AWLS Program Educates Hundreds to Reach Thousands
Safari Club International Foundation (SCIF), has a long history of supporting education and teaching about conservation and the role hunters plays in it. Since 1977, they have provided an educational program called the American Wilderness Leadership School (AWLS). AWLS focuses on providing educators the most effective ways to share and teach about conservation and role hunters play in it to the thousands of youth they see in their careers in education.
The original program was designed to be given to youth. However, pioneers of the program soon realized a farther reaching impact on youth could be obtained through educating teachers on how to educate their students about conservation and hunters impact upon it. Since this time 30+ years ago, over 6,000 educators have been trained to teach the youth they come in contact with this very important concept.
While at SCIF’s AWLS facility in WY, educators learn a variety of curriculum and activities they can use to teach students once returning to their classrooms. One particular piece that is taught is to help educators understand hunters are not just about harvesting an animal, but about making sure habitat is improved or increased to benefit the environment. Educators learn about how water quality impacts animals and in particular fish that live in it. They are provided understanding about the water cycle and what lives in the water the fish need to survive. Educators are shown how they can teach these same concepts to their students by taking them to a local pond or stream and teaching them about it. As an extension of this, educators are then taught the concept of tying flies for use in fishing by using what their knowledge of what lives in the water ecosystem and to mimic this for the catching of fish. Students not only get to learn about how important water and its ecosystem is to animals, but they also learn a form of art by learning how to tie flies to use in fishing.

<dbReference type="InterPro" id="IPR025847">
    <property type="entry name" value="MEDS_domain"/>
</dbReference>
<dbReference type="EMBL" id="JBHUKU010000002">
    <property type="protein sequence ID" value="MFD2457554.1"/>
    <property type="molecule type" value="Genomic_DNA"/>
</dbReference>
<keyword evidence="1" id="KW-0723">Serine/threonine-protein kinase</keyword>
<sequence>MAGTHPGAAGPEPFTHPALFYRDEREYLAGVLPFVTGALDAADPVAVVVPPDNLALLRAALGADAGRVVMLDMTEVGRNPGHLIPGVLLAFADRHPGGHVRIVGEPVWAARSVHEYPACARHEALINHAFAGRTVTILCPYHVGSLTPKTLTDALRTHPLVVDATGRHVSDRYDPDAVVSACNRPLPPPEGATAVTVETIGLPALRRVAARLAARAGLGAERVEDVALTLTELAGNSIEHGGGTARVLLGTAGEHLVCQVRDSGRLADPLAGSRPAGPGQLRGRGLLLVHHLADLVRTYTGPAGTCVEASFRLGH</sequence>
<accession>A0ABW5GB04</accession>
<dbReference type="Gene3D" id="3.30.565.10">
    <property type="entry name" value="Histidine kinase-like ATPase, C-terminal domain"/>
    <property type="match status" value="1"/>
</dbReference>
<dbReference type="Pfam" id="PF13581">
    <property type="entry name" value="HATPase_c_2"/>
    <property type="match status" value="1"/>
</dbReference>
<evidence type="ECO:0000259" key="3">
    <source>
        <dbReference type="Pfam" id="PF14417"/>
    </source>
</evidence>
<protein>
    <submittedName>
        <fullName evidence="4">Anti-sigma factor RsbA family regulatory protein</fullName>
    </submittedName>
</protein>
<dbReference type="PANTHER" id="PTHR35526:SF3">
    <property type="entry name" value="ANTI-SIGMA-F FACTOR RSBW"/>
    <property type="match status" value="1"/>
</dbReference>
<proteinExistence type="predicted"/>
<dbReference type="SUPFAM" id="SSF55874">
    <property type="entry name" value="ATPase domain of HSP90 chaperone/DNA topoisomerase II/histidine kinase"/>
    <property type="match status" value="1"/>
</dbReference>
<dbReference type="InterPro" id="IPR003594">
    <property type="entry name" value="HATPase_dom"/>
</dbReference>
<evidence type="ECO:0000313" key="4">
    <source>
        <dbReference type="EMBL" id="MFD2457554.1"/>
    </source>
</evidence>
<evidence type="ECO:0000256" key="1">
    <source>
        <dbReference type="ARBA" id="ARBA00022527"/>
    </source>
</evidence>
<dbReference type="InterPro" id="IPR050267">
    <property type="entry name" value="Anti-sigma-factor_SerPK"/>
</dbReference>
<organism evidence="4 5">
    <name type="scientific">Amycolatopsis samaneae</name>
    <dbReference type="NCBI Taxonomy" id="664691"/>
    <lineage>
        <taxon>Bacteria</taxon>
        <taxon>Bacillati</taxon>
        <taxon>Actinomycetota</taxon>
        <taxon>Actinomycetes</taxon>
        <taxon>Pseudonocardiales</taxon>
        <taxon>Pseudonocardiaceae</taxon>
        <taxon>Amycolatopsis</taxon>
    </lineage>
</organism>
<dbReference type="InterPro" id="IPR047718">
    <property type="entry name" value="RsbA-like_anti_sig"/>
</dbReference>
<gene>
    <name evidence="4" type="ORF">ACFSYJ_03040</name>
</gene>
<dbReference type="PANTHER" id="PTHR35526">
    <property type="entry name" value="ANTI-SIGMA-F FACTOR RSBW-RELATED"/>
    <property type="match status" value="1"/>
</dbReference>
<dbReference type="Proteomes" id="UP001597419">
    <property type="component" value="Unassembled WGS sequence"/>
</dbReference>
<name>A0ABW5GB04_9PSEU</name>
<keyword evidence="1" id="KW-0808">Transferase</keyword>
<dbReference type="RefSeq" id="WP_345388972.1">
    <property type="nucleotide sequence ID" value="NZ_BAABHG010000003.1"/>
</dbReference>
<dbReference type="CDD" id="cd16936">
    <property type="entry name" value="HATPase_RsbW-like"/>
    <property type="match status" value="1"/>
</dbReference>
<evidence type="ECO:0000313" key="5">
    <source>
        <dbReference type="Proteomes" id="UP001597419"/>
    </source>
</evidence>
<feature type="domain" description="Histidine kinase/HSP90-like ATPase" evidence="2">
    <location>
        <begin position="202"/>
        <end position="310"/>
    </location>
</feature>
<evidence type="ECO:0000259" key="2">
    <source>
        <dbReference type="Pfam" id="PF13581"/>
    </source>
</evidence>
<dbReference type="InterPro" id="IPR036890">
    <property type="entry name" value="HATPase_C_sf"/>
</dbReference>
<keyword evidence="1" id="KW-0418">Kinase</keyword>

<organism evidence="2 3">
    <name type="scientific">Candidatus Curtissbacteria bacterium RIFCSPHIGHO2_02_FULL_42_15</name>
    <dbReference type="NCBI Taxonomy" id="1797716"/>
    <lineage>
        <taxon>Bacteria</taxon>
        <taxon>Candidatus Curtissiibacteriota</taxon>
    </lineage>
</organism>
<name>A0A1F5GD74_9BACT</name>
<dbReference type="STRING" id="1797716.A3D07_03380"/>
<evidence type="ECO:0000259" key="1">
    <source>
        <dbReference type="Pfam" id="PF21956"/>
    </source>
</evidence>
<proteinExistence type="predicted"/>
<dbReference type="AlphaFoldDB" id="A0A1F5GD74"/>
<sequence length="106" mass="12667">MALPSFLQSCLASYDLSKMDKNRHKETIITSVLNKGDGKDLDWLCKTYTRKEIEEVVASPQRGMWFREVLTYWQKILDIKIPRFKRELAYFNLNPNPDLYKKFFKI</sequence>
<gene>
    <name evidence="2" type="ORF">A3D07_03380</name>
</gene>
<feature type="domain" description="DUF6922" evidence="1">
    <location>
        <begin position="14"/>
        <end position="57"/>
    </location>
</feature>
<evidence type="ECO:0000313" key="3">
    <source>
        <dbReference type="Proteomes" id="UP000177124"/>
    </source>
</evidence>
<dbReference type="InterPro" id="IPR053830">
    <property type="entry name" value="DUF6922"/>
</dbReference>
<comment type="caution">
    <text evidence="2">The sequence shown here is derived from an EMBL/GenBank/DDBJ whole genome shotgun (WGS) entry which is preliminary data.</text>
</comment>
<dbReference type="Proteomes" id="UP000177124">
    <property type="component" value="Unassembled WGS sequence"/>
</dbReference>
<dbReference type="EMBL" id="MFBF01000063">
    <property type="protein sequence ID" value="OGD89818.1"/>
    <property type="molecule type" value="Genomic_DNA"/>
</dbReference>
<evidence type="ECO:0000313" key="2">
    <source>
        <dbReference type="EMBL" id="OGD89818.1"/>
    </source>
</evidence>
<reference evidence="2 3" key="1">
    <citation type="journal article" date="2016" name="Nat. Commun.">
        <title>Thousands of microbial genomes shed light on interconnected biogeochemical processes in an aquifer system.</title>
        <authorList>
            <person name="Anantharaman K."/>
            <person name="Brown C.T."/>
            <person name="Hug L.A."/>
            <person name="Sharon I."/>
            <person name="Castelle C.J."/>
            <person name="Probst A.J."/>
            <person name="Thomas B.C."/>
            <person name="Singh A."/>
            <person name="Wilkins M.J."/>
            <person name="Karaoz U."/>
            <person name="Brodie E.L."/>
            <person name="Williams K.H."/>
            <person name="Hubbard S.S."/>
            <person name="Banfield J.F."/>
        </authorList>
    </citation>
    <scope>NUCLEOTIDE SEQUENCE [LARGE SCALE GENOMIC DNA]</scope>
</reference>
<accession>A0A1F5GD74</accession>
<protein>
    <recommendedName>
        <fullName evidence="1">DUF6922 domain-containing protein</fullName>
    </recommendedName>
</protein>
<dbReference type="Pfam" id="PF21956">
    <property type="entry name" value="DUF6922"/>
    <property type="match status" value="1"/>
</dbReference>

All educators are trained in the National Archery in Schools Program (NASP). This allows them to go back and introduce their students to this great program where students learn archery and can compete on a state and national level. By introducing students to archery they are being given a conduit to potentially become a bow hunter. Since its inception, NASP has had over a million youth go through its program.
Educators are taught about how conservation is paid for through hunter and angler contributions through license and equipment sales used in hunting and fishing. By educating them about this important aspect they are able to go back and encourage youth to engage in hunting and fishing as a way of helping support conservation efforts in our country so, they and future generations have the great open spaces and places to enjoy and use.
These few examples are just a small window into the topics and subjects educators receive during their time in the AWLS program. By providing educators the tools needed to teach youth in their classrooms about the importance of hunters and their role in conservation, SCIF is helping to provide educators the most effective ways to share and teach about conservation and role hunters play in it to the thousands of youth they see in their careers in education. Our future as hunters and conservationist depends on it.